Pesticide and Human Health: A Rising Concern of the 21st Century

Pesticide and Human Health: A Rising Concern of the 21st Century

Sonal Dixit (University of Lucknow, India), Madhu Prakash Srivastava (University of Lucknow, India) and Yogesh Kumar Sharma (University of Lucknow, India)
DOI: 10.4018/978-1-5225-6111-8.ch005

Abstract

Pesticides are known to be one of the extremely useful and incredibly beneficial agents for preventing losses of crops as well as diseases in humans. They are used in a large number of conditions as in farms, orchards, gardens, parks, sports lawn, residences, industrial areas, shops, schools, hospitals, airports, railway lines, drains, on animals, and on people for control of diseases such as scabies and head lice. People are exposed to pesticides in their daily lives through multiple routes of exposure such as occupational or food, water, and air. Many pesticides can be used safely and effectively, but care must be taken while using them. Several pesticides are beneficial in agriculture for killing pests. Yet many times their injurious effects offset the positive ones. Uses of pesticides are apprehension for sustainability of environment and global stability. This chapter aims to discuss pesticides, their types, routes of their exposure, human health concerns related to them, methods to stop using them, and a future scenario of the world after eradicating pesticides.
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Introduction

Pesticide is a substance or mixture of substances intended for preventing, destroying, repelling or mitigating any pest. Agricultural pesticides are those chemicals that are used by farmers to prevent the loss of growth and productivity of crops from pests. They have numerous beneficial effects including crop protection, preservation of food and materials and prevention of vector-borne diseases. For example pesticides may be used in the prevention of malaria, which kills up to 1 million children per year, and for preventing other vector-borne diseases such as dengue, leishmaniasis and Japanese encephalitis. Pesticides are designed to kill the pest and they target systems or enzymes in the pests which may be identical or very similar to the systems or enzymes in human beings. The major drawback of pesticide is that their mode of action is not specific to one species; they often kill or harm organisms other than pests, including humans. Therefore, they pose risks to human health. The World Health Organization estimates that there are 3,000,000 cases of pesticide poisoning each year and up to 220,000 deaths, primarily in developing countries (Lah, 2011).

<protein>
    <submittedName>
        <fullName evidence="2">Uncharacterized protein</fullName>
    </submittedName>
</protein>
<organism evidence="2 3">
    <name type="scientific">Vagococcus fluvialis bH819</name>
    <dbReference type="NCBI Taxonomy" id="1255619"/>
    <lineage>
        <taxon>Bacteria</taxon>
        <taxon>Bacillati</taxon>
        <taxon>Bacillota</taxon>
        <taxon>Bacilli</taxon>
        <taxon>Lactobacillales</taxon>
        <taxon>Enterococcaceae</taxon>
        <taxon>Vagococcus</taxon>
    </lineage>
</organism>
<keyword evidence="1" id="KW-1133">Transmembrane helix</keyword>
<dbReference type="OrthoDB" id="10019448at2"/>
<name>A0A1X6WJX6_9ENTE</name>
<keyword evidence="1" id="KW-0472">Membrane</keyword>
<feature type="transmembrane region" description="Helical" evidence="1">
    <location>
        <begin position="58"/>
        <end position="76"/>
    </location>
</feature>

Pesticides are an important tool in modern agriculture, but the risks and benefits of using pesticides must be considered before an application takes place. Insects and pests are getting immune to the commercial pesticides due to over usage. Now a day’s pesticides have been developed which target multiple species (Speck-Planche et al., 2012). Chemical pesticides and insecticides are becoming a dominant agent for eliminating pests. When these chemical pesticides are used in a combination of effective natural enemy then they result in enhanced integrated pest management and act as a comprehensive prophylactic and remedial treatment (Gentz et al., 2010).